After he'd left him in our hands,
His savior cycled away. From porch

To plastic bag to us wandering birders.
"I knew I'd find you here," he said.

He meant, 'by this pond' where
There's always bigger game to watch.

But not more exquisite: dentellated
Feathers of cream and brown - lace-work

For an emperor's cloak. Each of us
Became an augur - all predicting life:

One from his orbed eye which held,
She swore, a midnight sun. I, from

His heartbeat which I felt transmit
From the small puff of himself
To my warm, outstretched fingers.

We hurried him to the nature center
Talking of living burials in benighted times

Past. We hurried him to his own box,
Spread under him the rough nap of a towel,

Phoned the authorities and waited for…
His concussed majesty to arise, announce

With his rasping call that science triumphs
Over ignorance, patience over death.

And went home to learn it wasn't so.
Sweetly oblivious to our concerns, one

Mordant talon escaping like a lock of hair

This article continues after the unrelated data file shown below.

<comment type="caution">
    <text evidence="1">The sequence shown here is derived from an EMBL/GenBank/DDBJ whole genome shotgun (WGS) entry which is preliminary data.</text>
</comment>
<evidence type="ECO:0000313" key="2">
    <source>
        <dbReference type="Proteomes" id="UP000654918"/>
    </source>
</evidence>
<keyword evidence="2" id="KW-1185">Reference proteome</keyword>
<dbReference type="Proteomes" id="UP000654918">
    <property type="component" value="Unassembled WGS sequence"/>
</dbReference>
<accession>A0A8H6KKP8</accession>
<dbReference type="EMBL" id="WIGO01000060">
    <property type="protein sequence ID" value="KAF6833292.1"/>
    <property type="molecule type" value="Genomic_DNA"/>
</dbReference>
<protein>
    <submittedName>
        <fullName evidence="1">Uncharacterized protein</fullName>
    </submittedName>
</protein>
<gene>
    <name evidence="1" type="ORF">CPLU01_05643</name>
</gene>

From this dandy's false allure, he alighted

on that other world he'd visited so often.

J. C. Foritano


During a Friends group bird walk on November 17, 2012, a man on a bicycle stopped and told us that he had with him a dead bird he found on his porch that might interested us. He then handed us a plastic bag with a Saw-whet owl in it. The bird's eyes were closed, but when we pulled down on the lower lids, they opened wide, making us believe the bird was alive. Jim, who wrote this poem, carried the bird in his warm hands to the Maynard Ecology Center, where we put the bird in a box to be taken to my house. I placed it in a warm corner and watched it closely. The bird never moved, and by that afternoon it was obvious that the bird was dead. I then learned that Habitat Education Center and Wildlife Sanctuary in Belmont would be happy to have the owl for mounting. The mounted bird will be used for educational purposes.
E. Wylde